As a mom of a daughter, I have frequently heard negative words about girls and especially teen girls by other adults attempting to make “small talk” over the years.
Frankly, it has rubbed me the wrong way. It always seemed like one of those weird hidden passive aggressive things that’s hard to define but somehow feels insulting – kinda like a back handed compliment.
After all, wasn’t I once a teenage girl? Isn’t my daughter going to be one at some point? Essentially, isn’t the “small-talk-girl-basher” insulting me and my girl?
Here are some of the nasty comments I have heard said about young women and girls over the years (quite often by women):
· “Girls are whiny; screamy; bitchy. They can’t help it. They are just born that way.”
· “Middle school girls are evil.”
· “Girls don’t know how to be real friends. They are bitches. Don’t ever trust another girl.”
· “She may be sweet now but you only have a few good years left before she becomes demonic and her head starts spinning in circles.”
· “She is mean. She is pretty but she’s a slut. She hooks up with different guys constantly.”
· “Girl world is unfortunate and inevitable. All girls have the potential to be mean girls…especially to their mothers.”
· “Good luck to you when your daughter either becomes tortured or the torturer when she hits middle school.”
· “Say goodbye to your daughter from the ages of 13-18.”
· “If she keeps eating like that, she is going to be big as a house.”
I believe in the saying, “What we focus on grows.” How can we expect our girls to be destined for future female badassery when we are focused on speaking this way about them?
Often presenting these opinions as indisputable facts…
When we listen to or say hateful statements about our girls, we are focused on lowering their self-esteem and setting them up to fail.
I want more for all our girls. For us. For our granddaughters.
I would like to take a stand and dispel this ridiculous myth about our middle school girls. I happen to know many lovely, kind, hilarious, spunky and incredibly awesome girls…of all ages.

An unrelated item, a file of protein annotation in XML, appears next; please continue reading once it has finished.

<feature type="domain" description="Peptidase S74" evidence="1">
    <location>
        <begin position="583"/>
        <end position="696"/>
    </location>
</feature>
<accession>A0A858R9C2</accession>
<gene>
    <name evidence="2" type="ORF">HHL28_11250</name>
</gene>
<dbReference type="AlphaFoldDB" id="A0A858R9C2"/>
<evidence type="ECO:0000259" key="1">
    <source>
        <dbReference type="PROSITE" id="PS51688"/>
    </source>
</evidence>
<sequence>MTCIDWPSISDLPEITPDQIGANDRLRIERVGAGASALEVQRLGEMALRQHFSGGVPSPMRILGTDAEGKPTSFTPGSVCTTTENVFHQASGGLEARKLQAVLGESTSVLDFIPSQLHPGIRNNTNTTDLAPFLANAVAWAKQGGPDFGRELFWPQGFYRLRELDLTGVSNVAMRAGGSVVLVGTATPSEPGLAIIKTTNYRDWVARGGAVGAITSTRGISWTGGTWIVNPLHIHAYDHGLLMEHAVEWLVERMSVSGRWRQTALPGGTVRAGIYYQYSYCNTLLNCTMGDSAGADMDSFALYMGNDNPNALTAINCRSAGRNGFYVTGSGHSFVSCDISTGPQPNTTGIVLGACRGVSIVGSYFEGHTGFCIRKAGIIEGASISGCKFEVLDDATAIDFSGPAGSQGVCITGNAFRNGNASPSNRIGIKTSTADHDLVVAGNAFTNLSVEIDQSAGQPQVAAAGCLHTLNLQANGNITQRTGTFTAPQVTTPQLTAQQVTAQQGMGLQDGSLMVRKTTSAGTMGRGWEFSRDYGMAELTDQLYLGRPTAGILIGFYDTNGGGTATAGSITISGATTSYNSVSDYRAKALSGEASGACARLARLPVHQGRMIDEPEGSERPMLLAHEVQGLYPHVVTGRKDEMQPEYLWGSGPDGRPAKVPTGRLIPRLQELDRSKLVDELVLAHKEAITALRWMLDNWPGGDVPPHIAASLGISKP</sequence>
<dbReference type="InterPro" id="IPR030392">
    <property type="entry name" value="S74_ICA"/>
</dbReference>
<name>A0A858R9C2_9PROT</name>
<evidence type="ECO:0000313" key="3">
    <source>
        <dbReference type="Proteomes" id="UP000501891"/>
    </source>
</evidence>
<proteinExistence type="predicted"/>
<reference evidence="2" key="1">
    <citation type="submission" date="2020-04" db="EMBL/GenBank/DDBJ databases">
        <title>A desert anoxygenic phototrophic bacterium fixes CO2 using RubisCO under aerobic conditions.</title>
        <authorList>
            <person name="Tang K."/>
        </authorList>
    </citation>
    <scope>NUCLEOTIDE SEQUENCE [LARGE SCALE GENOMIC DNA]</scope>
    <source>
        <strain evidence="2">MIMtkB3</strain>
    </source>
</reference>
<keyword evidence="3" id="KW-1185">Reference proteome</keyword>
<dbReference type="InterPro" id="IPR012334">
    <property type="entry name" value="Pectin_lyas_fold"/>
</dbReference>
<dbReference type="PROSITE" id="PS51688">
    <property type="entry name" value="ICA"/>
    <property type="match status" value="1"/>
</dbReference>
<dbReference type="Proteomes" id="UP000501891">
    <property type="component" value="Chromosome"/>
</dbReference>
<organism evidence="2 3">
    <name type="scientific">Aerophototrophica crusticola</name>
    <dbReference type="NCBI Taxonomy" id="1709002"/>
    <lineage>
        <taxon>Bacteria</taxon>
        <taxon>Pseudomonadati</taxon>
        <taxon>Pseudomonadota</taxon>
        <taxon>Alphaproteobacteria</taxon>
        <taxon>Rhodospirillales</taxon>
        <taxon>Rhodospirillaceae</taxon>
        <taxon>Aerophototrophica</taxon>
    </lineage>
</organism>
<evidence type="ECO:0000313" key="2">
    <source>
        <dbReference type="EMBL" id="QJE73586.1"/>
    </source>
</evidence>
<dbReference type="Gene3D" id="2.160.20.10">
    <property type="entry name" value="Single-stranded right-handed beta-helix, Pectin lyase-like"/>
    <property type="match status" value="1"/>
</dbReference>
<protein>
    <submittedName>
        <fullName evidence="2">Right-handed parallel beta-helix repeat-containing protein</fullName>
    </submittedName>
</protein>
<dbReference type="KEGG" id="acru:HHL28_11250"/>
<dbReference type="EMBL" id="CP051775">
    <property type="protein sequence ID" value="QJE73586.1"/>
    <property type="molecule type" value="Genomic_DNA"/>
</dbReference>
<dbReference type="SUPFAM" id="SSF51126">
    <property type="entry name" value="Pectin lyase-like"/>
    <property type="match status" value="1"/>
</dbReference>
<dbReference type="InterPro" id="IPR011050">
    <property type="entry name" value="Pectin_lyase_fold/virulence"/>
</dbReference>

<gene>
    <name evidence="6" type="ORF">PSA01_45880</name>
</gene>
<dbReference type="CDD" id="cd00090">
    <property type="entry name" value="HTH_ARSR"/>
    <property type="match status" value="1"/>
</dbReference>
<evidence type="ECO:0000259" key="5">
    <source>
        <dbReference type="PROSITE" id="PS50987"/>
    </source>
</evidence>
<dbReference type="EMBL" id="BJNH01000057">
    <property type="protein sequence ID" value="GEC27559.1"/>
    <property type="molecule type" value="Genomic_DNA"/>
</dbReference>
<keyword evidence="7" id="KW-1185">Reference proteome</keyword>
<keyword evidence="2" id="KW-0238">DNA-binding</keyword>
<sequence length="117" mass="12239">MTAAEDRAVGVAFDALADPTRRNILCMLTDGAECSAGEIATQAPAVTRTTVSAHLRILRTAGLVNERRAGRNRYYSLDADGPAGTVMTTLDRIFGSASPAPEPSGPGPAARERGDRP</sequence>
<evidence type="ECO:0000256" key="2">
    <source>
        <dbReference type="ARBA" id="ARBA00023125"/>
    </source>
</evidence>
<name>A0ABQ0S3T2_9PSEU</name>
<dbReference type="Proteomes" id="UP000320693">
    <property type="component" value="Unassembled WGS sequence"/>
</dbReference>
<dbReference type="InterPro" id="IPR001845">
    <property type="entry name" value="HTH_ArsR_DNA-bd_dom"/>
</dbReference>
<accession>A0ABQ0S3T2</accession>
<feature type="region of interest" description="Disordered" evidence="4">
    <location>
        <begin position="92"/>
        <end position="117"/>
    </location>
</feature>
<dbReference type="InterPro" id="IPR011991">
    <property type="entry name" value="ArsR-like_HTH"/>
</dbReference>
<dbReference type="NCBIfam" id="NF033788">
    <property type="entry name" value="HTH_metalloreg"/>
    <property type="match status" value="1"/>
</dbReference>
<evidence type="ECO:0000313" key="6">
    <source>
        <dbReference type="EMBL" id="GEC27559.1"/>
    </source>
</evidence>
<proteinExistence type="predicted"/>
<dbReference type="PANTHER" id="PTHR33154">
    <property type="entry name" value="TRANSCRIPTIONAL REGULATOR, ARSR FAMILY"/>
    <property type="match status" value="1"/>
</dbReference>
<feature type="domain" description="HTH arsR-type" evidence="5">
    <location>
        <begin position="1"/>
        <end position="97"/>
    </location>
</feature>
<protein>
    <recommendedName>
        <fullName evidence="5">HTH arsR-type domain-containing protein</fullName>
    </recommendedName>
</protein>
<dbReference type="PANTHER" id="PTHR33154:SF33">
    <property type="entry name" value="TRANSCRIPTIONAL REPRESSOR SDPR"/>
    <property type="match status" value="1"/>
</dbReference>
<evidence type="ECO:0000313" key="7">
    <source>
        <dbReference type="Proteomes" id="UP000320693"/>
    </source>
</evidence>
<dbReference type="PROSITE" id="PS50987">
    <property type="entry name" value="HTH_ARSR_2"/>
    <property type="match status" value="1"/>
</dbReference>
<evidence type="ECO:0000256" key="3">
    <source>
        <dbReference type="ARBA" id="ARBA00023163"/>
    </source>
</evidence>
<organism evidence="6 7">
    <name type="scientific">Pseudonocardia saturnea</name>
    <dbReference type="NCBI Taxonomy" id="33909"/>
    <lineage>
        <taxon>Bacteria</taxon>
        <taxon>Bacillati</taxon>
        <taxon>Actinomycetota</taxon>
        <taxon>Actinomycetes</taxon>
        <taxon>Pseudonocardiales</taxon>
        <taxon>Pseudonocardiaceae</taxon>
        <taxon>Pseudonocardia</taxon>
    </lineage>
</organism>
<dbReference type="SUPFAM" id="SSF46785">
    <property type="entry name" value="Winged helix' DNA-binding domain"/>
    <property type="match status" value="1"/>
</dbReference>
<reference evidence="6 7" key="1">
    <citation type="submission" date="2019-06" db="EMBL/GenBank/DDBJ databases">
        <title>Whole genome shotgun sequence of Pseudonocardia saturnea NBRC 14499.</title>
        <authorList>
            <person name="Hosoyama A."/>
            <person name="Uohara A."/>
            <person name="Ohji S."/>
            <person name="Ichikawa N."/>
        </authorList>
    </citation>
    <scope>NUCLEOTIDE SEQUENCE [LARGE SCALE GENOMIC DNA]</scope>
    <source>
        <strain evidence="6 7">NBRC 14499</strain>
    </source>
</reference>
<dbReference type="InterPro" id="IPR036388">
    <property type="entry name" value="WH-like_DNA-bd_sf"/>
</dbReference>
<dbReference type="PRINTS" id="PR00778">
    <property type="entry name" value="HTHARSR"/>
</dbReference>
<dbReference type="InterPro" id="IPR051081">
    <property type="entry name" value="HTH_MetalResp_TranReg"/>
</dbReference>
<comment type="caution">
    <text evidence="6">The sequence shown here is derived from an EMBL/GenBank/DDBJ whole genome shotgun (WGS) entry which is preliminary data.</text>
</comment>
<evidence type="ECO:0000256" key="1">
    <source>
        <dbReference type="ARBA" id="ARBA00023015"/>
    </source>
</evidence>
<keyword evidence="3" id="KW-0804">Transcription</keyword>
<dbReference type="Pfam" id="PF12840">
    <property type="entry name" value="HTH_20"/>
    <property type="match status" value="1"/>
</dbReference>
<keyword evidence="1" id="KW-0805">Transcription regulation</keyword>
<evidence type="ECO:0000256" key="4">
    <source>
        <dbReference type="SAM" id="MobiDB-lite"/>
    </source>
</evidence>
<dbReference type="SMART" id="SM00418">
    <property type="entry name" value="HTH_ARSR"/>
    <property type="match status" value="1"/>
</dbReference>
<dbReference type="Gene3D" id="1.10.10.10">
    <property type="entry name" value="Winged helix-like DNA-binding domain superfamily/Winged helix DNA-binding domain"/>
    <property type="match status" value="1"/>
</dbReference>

Speaking unkind words about our girls or other mother’s girls, or even listening without defending, spreads an anti-feminist message.
Our girls are beautiful and amazing and we want the best for them, don’t we?
Don’t we want them to “lean in” and take their leadership positions at the table consisting of equal rights and pay?
If we truly stand behind this future agenda for our girls, we must take action now to begin to empower and prepare them for those big pants they will be wearing. As mothers and fathers that want the world for our girls, we must end the girl bashing on our watch.
I think middle school girls get a bad rap due to it being a challenging time during the human experience. There is so much change all at once; changing school; changing body; changing friends; changing interests.
Does it make sense to speak ill of our girls and retract our support when they need us most – during such a crucial period of transition from girlhood to becoming a young woman?
It is time to change the climate in regard to this topic and who better to lead the charge than mothers; former girls that experienced this frustrating phenomenon not long ago ourselves.
Step 1: Take a stand and stop speaking about our girls in a negative way.
Step 2: Say at least 1 positive and empowering thing to your daughter daily. Ex: “You played your heart out in that game. It was awesome to watch you fight for your team.”
Step 3: Anytime you hear negative comments about girls, defend and dispel the myth – if your daughter hears you doing this, double bonus! Ex: Your mother in law criticizes your daughter’s outfit and you say, “Yup, the styles are definitely different for teenage girls than they were 60 years ago. Honey, you are beautiful inside and out.”
If you are ready to build a deeply connected and rich relationship with your daughter supporting her the way you would have loved for yourself when you were her age and you don’t know how to get started, stay tuned…I have just the thing to produce those results in your life.
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